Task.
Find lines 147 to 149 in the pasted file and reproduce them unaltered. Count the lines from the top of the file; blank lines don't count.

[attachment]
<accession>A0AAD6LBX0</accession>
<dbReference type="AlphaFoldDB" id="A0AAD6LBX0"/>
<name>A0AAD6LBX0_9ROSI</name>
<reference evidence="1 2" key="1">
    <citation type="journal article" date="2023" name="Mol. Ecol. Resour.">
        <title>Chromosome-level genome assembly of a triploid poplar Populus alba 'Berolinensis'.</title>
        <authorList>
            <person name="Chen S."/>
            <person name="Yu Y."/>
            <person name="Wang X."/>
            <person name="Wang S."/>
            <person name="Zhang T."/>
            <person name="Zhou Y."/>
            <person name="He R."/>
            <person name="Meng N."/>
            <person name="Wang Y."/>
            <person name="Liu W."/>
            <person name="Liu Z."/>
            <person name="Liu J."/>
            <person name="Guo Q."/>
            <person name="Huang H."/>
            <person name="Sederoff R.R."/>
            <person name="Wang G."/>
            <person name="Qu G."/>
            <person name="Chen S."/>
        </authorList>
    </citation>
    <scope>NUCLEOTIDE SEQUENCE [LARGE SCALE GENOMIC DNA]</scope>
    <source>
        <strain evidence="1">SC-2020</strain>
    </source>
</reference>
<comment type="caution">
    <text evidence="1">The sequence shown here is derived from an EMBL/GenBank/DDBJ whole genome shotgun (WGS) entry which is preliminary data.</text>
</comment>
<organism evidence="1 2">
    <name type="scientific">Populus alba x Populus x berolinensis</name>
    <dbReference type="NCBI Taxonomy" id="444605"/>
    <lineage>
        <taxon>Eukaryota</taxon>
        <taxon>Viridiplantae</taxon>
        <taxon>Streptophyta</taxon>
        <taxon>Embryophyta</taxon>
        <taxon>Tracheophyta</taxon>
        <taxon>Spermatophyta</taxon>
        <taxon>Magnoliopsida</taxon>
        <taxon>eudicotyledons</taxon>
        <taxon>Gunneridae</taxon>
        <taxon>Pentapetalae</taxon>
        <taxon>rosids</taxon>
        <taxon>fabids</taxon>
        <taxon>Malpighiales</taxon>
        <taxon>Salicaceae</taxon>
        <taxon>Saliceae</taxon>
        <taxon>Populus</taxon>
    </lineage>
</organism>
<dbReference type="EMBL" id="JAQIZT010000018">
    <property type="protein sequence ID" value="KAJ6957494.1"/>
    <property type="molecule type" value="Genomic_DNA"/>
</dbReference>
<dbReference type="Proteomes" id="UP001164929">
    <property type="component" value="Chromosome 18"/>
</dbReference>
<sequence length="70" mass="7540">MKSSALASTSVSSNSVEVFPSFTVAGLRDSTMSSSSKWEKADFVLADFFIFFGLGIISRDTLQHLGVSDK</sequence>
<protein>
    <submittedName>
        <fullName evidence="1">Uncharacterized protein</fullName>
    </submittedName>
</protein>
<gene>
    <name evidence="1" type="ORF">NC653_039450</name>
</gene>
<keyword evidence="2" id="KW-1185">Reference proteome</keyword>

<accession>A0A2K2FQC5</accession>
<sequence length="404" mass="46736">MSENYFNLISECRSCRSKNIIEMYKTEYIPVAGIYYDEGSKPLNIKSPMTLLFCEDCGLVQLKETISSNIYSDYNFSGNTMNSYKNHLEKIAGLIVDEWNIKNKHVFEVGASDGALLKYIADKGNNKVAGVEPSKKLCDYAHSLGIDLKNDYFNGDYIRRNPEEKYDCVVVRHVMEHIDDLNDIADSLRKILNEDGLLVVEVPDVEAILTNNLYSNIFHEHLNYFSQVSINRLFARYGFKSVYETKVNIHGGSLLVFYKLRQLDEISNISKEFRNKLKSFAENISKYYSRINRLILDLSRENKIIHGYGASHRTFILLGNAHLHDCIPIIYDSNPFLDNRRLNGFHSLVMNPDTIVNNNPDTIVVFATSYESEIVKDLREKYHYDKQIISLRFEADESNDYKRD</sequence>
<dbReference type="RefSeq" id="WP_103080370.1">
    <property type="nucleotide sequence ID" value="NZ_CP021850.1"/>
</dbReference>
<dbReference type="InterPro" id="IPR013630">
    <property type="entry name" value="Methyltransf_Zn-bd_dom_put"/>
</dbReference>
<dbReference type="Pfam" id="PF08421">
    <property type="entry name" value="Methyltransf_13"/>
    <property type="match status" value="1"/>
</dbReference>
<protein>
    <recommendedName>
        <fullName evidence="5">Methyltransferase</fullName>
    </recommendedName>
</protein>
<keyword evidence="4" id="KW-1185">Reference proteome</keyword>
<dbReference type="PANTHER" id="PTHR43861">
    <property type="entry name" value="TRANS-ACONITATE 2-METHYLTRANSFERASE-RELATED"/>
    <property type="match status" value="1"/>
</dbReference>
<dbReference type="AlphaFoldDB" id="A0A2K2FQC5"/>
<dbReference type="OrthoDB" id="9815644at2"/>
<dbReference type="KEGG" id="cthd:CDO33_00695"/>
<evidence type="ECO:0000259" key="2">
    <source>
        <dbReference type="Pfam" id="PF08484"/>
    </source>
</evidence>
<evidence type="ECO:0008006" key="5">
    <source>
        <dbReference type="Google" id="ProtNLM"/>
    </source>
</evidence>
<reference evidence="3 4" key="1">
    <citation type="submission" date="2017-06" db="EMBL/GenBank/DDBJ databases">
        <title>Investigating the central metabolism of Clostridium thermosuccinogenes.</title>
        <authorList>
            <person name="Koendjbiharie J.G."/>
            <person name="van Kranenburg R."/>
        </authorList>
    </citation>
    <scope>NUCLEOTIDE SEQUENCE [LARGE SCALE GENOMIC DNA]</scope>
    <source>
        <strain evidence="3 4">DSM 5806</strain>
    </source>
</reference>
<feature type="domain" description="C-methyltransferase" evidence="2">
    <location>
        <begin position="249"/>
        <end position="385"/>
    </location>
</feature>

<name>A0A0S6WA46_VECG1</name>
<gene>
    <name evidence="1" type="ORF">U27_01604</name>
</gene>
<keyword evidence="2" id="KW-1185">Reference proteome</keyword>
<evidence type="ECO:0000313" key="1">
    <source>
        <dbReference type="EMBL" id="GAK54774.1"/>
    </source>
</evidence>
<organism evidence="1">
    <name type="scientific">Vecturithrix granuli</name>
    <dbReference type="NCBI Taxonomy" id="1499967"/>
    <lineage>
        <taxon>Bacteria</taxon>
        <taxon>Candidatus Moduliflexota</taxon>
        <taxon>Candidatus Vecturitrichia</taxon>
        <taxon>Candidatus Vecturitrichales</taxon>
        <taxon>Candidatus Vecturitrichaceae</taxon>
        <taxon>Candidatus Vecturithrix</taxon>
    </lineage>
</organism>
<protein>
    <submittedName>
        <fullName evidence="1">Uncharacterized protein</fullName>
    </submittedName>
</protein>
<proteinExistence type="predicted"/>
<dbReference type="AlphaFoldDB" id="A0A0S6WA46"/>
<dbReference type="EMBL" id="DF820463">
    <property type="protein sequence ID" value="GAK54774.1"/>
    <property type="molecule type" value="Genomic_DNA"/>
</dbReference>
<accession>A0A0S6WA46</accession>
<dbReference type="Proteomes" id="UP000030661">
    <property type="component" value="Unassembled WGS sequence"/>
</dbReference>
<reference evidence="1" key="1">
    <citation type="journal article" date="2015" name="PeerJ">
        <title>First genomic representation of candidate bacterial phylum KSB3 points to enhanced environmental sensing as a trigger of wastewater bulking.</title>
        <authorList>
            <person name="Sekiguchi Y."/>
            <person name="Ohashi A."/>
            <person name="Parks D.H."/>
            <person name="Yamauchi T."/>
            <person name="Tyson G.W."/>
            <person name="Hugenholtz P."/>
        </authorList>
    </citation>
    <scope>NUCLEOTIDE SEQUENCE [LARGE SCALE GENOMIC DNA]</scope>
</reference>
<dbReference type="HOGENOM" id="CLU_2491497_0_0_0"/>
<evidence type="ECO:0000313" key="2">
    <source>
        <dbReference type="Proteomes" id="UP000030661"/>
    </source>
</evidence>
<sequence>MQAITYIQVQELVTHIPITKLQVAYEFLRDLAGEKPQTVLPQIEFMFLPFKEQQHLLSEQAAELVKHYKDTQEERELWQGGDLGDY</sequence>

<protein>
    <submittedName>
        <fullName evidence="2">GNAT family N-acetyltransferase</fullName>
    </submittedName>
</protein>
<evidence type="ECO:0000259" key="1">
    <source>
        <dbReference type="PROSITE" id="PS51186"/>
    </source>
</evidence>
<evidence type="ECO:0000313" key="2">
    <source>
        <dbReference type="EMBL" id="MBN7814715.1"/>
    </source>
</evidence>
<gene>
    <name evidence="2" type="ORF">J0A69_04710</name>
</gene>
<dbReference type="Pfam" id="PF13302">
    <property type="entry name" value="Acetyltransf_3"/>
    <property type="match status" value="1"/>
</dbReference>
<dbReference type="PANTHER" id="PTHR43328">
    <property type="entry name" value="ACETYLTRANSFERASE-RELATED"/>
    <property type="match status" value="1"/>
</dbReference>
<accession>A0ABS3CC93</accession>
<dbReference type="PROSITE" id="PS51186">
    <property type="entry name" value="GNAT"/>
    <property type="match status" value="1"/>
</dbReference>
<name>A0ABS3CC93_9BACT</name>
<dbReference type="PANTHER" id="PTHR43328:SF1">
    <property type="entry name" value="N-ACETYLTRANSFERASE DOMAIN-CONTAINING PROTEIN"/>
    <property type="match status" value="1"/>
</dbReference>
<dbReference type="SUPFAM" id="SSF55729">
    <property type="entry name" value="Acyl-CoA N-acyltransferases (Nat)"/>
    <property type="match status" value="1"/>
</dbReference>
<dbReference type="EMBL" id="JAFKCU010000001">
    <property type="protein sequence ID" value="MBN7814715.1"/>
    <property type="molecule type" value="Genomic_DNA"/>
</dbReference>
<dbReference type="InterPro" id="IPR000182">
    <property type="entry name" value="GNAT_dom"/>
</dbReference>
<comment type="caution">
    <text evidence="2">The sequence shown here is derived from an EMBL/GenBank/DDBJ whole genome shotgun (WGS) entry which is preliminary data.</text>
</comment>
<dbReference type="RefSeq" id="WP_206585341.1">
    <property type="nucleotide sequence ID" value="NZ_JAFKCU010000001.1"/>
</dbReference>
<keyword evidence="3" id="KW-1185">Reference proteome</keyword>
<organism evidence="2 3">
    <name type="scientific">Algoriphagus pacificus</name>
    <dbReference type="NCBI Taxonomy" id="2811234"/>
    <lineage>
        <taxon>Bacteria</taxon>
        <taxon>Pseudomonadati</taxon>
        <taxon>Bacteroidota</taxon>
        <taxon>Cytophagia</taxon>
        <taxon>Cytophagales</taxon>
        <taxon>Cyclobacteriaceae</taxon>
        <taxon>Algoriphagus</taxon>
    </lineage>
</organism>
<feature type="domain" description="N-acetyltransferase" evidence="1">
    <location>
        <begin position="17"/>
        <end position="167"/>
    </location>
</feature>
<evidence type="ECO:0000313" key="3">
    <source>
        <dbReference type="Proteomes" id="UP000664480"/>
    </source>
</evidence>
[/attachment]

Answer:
        <taxon>Candidatus Vecturitrichaceae</taxon>
        <taxon>Candidatus Vecturithrix</taxon>
    </lineage>